Male Body Contouring
September 2015 | Volume 14 | Issue 9 | Original Article | 1052 | Copyright © September 2015
Babu Singh MD,a Terrence Keaney MD,b and Anthony M. Rossi MDc,d
aDepartment of Dermatology, Boston University Medical Center, Boston, MA
b VA Hospital,Washington, DC
cDermatology Service, Memorial Sloan Kettering Cancer Center, New York, NY
dWeill Cornell Medical College, New York, NY; New York Presbyterian Hospital, New York, NY
Men are increasingly turning to dermatologists and plastic surgeons to request procedures that correct or enhance physical features. With the advent of this emerging new patient population, alterations in preexisting aesthetic techniques, gender-specific uses of existing devices and overall approaches need to be revisited and adapted to obtain results that are suitable for the male patient. Recently, body contouring has become one of the most sought out procedures by men. Although the majority of clinical studies involving body contouring esthetics are performed with female patients, gains from such studies can be extrapolated to men. Body contouring can be broadly classified as non-invasive or invasive, depending on the modality used. Non-invasive contouring is most frequently performed with devices that target subcutaneous adipose with focused electrical or thermal energy, including low-level laser, cryolipolysis, ultrasonography, and radiofrequency. Invasive body contouring modalities useful for male body contouring include liposuction, pectoral and abdominal wall etching, jawline fillers, synthetic deoxycholic acid injections, and solid silicone implants. The purpose of this review is to bring attention to the unique aspects, strategies, and modalities used in aesthetic body contouring for the male patient. J Drugs Dermatol.
According to the 2014 American Society for Aesthetic Plastic Surgery (ASAPS) consensus data, men account for 10% of all cosmetic procedures performed, totaling more than 1 million procedures.1 Since the ASAPS began collecting
data in 1997, they have observed an increase of over 273% of procedures in men, and 7.1% in the past year.1 Two of the most common procedures are male breast reduction for gynecomastia and liposuction, indicating that men are seeking procedures to contour slimmer builds.1 Furthermore, as depicted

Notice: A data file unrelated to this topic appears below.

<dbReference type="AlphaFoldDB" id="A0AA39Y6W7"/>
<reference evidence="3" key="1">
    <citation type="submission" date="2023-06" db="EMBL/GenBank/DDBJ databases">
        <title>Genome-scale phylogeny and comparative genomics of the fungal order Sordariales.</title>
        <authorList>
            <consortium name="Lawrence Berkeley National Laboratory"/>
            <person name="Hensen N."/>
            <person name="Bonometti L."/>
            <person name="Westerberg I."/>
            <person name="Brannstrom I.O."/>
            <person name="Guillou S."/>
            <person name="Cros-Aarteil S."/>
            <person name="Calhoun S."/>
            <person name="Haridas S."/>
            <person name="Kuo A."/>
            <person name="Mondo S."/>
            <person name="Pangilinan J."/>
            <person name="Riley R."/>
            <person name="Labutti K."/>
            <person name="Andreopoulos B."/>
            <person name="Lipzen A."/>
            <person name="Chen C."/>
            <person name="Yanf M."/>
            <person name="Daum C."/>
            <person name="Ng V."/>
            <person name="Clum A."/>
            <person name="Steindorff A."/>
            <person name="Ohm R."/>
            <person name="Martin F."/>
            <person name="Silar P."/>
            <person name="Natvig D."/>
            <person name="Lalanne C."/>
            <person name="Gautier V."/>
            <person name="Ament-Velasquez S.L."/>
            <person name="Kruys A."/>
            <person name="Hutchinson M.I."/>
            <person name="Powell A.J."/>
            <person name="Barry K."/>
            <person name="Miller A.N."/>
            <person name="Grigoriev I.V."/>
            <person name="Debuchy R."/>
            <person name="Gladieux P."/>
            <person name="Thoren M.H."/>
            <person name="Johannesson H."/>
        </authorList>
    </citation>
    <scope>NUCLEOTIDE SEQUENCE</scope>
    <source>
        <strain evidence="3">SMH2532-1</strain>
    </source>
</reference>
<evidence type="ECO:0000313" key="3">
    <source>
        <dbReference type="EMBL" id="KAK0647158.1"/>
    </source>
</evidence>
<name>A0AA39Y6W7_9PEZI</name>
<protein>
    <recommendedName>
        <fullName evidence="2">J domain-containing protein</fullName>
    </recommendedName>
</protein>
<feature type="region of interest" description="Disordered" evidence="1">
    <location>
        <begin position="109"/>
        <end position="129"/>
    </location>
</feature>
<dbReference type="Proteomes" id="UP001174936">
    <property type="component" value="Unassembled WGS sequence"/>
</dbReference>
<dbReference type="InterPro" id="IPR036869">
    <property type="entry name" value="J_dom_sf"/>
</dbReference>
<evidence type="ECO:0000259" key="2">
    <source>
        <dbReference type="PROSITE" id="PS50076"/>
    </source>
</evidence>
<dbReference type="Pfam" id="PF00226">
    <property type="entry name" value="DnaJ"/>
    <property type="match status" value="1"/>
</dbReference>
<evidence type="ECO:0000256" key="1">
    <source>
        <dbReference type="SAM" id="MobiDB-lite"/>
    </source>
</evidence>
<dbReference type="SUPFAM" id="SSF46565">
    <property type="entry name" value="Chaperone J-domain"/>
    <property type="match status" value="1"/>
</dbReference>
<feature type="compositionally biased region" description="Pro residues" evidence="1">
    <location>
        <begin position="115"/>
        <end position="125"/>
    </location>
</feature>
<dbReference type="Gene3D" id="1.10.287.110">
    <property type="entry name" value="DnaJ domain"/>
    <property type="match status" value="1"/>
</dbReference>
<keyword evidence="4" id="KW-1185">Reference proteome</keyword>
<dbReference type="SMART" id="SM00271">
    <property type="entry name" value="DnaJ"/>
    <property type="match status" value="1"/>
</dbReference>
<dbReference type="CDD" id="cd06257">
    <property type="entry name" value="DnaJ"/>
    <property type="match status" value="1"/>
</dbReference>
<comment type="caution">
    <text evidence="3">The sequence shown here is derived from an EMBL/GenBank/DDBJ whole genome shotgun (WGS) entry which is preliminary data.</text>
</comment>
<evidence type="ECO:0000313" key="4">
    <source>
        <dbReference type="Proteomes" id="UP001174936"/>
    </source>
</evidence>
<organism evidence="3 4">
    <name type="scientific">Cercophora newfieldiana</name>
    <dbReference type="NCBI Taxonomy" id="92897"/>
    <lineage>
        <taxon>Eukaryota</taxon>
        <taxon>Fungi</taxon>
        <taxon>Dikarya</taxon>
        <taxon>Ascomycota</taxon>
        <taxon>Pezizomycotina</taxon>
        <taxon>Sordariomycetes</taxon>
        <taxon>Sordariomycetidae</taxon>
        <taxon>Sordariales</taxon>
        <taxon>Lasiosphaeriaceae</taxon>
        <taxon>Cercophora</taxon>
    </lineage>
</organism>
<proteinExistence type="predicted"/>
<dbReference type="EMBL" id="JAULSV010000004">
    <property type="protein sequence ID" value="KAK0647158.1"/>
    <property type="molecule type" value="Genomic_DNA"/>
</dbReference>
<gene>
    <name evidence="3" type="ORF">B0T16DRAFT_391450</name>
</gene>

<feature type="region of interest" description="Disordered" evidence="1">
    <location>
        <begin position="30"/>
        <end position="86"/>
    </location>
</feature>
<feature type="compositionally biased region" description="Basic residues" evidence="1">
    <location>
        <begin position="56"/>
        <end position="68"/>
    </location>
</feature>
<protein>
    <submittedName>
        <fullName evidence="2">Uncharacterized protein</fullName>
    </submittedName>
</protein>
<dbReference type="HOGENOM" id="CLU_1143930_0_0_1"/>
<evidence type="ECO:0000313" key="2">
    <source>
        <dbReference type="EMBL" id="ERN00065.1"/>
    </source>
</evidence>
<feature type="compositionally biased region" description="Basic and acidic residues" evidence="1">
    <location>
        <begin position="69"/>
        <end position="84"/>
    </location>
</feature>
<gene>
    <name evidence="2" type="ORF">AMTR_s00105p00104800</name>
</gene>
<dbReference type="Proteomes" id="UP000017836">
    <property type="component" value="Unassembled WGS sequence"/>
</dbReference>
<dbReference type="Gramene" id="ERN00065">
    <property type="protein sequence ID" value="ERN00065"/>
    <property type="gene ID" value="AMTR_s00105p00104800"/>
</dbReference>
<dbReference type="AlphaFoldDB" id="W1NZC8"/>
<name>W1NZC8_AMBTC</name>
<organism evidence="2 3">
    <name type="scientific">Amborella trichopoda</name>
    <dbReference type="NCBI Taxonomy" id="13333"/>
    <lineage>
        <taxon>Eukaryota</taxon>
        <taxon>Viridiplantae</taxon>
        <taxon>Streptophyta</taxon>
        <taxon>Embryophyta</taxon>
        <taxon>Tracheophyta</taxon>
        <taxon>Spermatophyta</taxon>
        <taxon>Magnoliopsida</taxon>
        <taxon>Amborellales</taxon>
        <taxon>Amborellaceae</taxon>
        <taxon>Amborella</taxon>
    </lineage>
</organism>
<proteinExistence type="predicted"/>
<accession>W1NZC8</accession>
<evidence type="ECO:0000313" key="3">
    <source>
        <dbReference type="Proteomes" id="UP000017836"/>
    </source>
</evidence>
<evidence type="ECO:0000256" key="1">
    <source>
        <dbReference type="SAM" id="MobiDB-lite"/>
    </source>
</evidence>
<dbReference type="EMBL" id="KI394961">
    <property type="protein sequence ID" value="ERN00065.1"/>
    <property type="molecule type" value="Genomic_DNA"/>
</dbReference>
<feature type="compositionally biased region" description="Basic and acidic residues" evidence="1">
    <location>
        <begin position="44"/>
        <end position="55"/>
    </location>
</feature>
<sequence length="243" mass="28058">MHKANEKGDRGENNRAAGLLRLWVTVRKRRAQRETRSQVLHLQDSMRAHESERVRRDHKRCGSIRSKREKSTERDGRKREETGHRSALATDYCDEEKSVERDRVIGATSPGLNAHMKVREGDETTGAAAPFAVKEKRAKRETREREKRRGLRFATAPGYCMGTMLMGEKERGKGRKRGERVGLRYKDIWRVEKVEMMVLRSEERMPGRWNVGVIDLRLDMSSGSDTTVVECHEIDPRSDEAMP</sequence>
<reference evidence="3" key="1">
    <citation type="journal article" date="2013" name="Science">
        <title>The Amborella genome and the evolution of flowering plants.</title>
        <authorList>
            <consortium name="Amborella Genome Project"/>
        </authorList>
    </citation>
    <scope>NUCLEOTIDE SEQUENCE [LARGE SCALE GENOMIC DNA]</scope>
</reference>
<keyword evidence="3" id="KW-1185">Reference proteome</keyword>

in Figure 1, men underwent approximately six times more nonsurgical skin tightening and fat reduction procedures than invasive lift procedures, indicating the importance of noninvasive
body contouring for men. Male patients may prefer non-invasive body contouring because of decreased down time, minimal postoperative complications, and a perceived more discreet and natural appearance after the procedure. Recently published survey data of male patients undergoing consultation
at an esthetic surgical group found that the abdominal zone was the most desired body part to contour.2 The survey also showed that the percentage of men who underwent body contouring procedures increased from 6.4% in 2005 to 32.9% in 2013.2
Differences between fat distribution between men and women have historically been described as “android” in men where fat is distributed over the anterior chest and central abdomen, and “gynoid” in women where fat is distributed over buttocks and lateral upper thighs. Differences in fat distribution for aesthetic
treatment purposes, although observed, have not been systematically
quantified. However, epidemiological studies have correlated a central fat distribution in men with an increased risk of glucose intolerance, hyperlipidemia, and hypertension.3 A study by Shimokata et al., found that both men and women develop upper and central body fat deposits with age, but men develop fat deposits at a much earlier age.4 Furthermore, in a prospective study published by the Baltimore Longitudinal Study of Aging found that waist circumference was larger in men and weight gain in men had larger effects on the waist to hip circumference ratio than women.5 Another study utilizing whole-body computerized tomographic (CT) scans determined that the abdominal subcutaneous fat volume decreases with age, although visceral fat volume increases 2.6 times larger in males than in females.6 This visceral fat cannot be targeted by invasive or non-invasive procedures and therefore the male patient
should be counseled accordingly preoperatively.
The Golden Ratio (GR) is a measure of proportionality used frequently in art, architecture, and esthetic medicine. Also represented
as the Greek letter “phi,” some consider the ratio to fall between 1 and 1.1618. The GR has been applied to the male physique, referred to as the “Adonis Ratio.” This ratio has been commercialized in numerous fitness and weight loss products. It has been defined as the ratio of shoulder and waist lengths. Ratios approximating 1.1618 are considered more esthetically and visually pleasing.